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Bushfire smoke and respiratory conditions

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People with asthma and carers looking after loved ones with asthma should be extra vigilant around the smoke from the bushfires.

Fine particles and gases in bushfire smoke are small enough to be breathed deep into the lungs and can cause health effects.

People with a heart or lung condition, including asthma, children (up to 14 years), pregnant women and people over 65 years of age are more sensitive to the effects of breathing in smoke.

If you have a heart or lung condition, take your medication as prescribed. Asthmatics should follow their personal asthma action plan and keep reliever medication on hand.

There are simple steps you can take to avoid smoke and protect your health…
– If you are not under threat from a fire, avoid breathing smoke by staying inside with the windows and doors closed.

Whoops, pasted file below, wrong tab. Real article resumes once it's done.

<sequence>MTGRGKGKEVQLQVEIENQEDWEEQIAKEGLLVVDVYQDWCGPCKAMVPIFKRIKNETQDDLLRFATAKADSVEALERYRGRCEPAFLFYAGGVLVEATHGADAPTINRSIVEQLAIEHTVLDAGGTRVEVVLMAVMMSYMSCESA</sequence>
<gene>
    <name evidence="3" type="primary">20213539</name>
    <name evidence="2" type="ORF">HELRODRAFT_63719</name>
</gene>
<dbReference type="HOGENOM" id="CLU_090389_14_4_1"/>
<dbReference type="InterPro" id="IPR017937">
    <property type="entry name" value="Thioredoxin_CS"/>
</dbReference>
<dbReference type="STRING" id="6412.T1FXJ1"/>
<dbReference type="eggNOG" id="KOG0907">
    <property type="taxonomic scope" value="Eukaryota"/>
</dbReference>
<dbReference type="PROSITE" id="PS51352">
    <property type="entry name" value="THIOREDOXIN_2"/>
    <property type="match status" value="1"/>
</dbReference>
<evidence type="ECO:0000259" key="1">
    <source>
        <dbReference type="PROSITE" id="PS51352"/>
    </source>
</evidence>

– Reduce physical activity.
– If you have an air conditioner, switch it to ‘recirculate’ or ‘re-use’ and reduce activities that affect indoor air quality, like smoking cigarettes, burning candles or vacuuming.
– If you are planning to leave your home. Check that it’s safe to go elsewhere before leaving.
– Take your current medication with you if you are reallocating.
– When there’s a break in the smoke, open your windows and doors to get rid of any smoke inside the house.

If you or anyone in your care is experiencing symptoms that may be due to smoke exposure, call NURSE-ON-CALL on 1300 60 60 24 or seek medical advice.

Anyone experiencing difficulty breathing, wheezing or tightness in the chest should seek urgent medical assistance – call 000.